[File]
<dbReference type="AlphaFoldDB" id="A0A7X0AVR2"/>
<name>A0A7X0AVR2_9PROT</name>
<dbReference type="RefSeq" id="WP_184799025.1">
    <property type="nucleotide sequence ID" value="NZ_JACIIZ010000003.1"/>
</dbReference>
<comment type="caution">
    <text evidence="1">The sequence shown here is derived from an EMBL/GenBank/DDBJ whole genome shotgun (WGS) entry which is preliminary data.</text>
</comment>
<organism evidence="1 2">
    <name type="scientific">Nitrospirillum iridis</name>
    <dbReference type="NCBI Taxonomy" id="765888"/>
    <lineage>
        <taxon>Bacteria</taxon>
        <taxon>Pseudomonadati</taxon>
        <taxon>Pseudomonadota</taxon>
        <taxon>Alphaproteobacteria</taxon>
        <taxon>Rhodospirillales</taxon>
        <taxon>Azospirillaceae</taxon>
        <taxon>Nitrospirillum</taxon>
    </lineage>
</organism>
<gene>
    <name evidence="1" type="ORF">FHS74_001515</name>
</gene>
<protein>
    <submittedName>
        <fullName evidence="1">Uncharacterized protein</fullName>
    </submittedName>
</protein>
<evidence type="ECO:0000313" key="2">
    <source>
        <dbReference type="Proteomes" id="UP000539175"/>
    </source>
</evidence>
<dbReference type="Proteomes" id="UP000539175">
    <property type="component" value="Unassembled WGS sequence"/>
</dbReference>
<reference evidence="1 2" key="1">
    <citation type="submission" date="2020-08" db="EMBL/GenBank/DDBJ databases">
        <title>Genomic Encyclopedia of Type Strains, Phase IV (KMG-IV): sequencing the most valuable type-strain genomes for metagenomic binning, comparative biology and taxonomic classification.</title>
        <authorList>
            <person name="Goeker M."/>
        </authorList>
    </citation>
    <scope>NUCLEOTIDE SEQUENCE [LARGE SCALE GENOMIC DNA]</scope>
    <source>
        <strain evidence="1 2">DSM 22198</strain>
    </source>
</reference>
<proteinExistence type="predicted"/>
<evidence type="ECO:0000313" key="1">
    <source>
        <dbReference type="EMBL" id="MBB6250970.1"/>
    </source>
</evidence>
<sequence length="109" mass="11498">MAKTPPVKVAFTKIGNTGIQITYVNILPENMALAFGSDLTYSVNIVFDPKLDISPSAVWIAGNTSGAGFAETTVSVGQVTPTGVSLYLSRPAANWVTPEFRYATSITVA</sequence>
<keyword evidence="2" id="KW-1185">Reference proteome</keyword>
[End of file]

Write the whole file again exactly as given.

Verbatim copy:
<dbReference type="AlphaFoldDB" id="A0A7X0AVR2"/>
<name>A0A7X0AVR2_9PROT</name>
<dbReference type="RefSeq" id="WP_184799025.1">
    <property type="nucleotide sequence ID" value="NZ_JACIIZ010000003.1"/>
</dbReference>
<comment type="caution">
    <text evidence="1">The sequence shown here is derived from an EMBL/GenBank/DDBJ whole genome shotgun (WGS) entry which is preliminary data.</text>
</comment>
<organism evidence="1 2">
    <name type="scientific">Nitrospirillum iridis</name>
    <dbReference type="NCBI Taxonomy" id="765888"/>
    <lineage>
        <taxon>Bacteria</taxon>
        <taxon>Pseudomonadati</taxon>
        <taxon>Pseudomonadota</taxon>
        <taxon>Alphaproteobacteria</taxon>
        <taxon>Rhodospirillales</taxon>
        <taxon>Azospirillaceae</taxon>
        <taxon>Nitrospirillum</taxon>
    </lineage>
</organism>
<gene>
    <name evidence="1" type="ORF">FHS74_001515</name>
</gene>
<protein>
    <submittedName>
        <fullName evidence="1">Uncharacterized protein</fullName>
    </submittedName>
</protein>
<evidence type="ECO:0000313" key="2">
    <source>
        <dbReference type="Proteomes" id="UP000539175"/>
    </source>
</evidence>
<dbReference type="Proteomes" id="UP000539175">
    <property type="component" value="Unassembled WGS sequence"/>
</dbReference>
<reference evidence="1 2" key="1">
    <citation type="submission" date="2020-08" db="EMBL/GenBank/DDBJ databases">
        <title>Genomic Encyclopedia of Type Strains, Phase IV (KMG-IV): sequencing the most valuable type-strain genomes for metagenomic binning, comparative biology and taxonomic classification.</title>
        <authorList>
            <person name="Goeker M."/>
        </authorList>
    </citation>
    <scope>NUCLEOTIDE SEQUENCE [LARGE SCALE GENOMIC DNA]</scope>
    <source>
        <strain evidence="1 2">DSM 22198</strain>
    </source>
</reference>
<proteinExistence type="predicted"/>
<evidence type="ECO:0000313" key="1">
    <source>
        <dbReference type="EMBL" id="MBB6250970.1"/>
    </source>
</evidence>
<sequence length="109" mass="11498">MAKTPPVKVAFTKIGNTGIQITYVNILPENMALAFGSDLTYSVNIVFDPKLDISPSAVWIAGNTSGAGFAETTVSVGQVTPTGVSLYLSRPAANWVTPEFRYATSITVA</sequence>
<keyword evidence="2" id="KW-1185">Reference proteome</keyword>